Eva Collins : Photographs and Writing


[Oyster Fashion Magazine]

Bill Henson is softly spoken; his photographs are softly toned. But both evoke a sense of drama, introspection and dislocation.

David Malouf, the renowned novelist and poet, refers to Henson as ‘a maker of magic’. Michael Heyward, the editor of a literary magazine, Scripsi, describes his images as, ‘ at once awesomely beautiful and gravely disturbing’.
Henson deftly catches moments of transition – from night to day, from childhood to maturity. His images capture states of uncertainty and reflect the inner torment, while the shadows provide cover for these ambiguities.

Bill Henson is one of Australia’s most distinguished photographic artists. His work is to be found in every major public collection in Australia and overseas, including the Guggenheim Museum in New York, the San Francisco Museum of Modern Art, the Bibliotheque Nationale de Paris, the National Gallery of Australia, the National Gallery of Victoria, the Art Gallery of NSW and the High Court of Australia, among others.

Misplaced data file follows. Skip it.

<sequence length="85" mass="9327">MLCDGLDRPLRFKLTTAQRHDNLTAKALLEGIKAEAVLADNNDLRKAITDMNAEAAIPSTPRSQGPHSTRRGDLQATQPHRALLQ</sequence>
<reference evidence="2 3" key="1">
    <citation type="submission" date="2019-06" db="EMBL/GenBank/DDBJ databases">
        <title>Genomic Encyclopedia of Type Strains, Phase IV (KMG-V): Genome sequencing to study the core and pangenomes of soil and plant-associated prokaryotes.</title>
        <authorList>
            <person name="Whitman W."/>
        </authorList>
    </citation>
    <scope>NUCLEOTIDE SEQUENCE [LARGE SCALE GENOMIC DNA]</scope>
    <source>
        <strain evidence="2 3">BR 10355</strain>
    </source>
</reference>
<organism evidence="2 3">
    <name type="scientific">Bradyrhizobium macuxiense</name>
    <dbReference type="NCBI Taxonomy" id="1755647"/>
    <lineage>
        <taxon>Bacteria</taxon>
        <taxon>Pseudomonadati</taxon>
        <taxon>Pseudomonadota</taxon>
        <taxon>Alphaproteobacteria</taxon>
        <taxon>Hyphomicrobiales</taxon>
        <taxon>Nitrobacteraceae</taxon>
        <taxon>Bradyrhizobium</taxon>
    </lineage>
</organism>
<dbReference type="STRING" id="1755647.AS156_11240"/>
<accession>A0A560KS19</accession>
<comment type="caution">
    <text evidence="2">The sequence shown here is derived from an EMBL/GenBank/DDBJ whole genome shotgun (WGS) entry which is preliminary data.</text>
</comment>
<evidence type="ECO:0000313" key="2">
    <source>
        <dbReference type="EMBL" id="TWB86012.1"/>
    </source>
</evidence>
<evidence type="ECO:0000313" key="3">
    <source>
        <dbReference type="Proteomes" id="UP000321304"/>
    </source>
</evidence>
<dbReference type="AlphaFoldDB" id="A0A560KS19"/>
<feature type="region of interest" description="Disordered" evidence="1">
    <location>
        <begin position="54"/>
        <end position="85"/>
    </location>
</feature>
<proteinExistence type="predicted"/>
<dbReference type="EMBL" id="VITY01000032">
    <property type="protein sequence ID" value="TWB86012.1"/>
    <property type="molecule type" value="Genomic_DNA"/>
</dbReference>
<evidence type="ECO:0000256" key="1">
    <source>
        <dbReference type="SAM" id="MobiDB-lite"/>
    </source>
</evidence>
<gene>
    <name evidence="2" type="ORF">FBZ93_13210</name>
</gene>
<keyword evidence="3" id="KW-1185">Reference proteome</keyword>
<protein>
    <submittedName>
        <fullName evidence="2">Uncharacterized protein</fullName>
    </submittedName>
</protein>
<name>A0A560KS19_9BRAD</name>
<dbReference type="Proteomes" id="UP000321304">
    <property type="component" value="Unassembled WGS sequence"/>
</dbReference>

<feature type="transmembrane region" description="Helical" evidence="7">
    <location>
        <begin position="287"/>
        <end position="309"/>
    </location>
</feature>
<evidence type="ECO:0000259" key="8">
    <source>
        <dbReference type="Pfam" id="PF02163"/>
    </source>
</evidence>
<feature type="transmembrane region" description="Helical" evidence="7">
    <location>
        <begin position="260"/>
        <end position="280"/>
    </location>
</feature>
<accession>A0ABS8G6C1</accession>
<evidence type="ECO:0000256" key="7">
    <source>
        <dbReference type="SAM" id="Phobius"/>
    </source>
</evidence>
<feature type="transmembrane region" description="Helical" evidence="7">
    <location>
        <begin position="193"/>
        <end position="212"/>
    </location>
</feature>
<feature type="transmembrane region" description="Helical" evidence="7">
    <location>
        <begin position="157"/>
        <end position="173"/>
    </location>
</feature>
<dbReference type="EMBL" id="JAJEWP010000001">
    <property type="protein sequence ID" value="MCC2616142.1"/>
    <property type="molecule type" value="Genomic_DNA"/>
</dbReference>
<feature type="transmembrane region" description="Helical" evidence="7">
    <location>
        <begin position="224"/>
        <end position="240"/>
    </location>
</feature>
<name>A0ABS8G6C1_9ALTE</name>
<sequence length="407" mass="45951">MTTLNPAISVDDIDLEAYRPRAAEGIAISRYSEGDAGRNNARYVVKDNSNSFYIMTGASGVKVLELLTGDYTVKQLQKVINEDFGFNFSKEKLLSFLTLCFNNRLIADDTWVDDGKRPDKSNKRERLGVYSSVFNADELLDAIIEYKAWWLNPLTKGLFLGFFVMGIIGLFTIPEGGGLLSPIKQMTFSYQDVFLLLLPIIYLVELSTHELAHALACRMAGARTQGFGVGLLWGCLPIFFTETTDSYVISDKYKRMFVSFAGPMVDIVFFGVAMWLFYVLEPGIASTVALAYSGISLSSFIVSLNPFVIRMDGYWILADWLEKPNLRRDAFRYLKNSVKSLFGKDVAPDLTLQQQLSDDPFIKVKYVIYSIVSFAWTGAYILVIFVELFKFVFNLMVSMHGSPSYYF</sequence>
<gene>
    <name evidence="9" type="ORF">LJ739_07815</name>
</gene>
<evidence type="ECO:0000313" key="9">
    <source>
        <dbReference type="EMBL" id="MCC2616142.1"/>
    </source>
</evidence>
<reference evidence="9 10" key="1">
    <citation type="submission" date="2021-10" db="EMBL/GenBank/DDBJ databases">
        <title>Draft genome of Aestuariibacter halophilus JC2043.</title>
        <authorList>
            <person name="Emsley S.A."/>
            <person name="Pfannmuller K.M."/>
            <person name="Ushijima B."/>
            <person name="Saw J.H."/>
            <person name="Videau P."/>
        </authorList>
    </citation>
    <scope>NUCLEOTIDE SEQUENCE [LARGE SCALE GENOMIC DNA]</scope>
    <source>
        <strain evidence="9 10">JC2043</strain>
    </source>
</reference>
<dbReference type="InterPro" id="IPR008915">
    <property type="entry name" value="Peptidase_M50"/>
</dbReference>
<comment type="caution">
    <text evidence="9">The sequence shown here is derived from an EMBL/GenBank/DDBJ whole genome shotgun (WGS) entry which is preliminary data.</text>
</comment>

He spoke to Eva Collins

Q: Your latest book, Lux et Nox, ends with words not images. Your observations possess a penetrating Haiku clarity. Would you like to comment on two of these?

What draws you in, is what slips away

BH: Often one’s deliberations seem to fall so far short of what one senses. We may be acutely sensitive to something yet completely unable to identify or understand it. The true object of our fascination can seem always to be one step ahead of us as if constantly disappearing around a bend in the road, constantly eluding us. Where the work is concerned I’m not sure that I can be much more specific than this.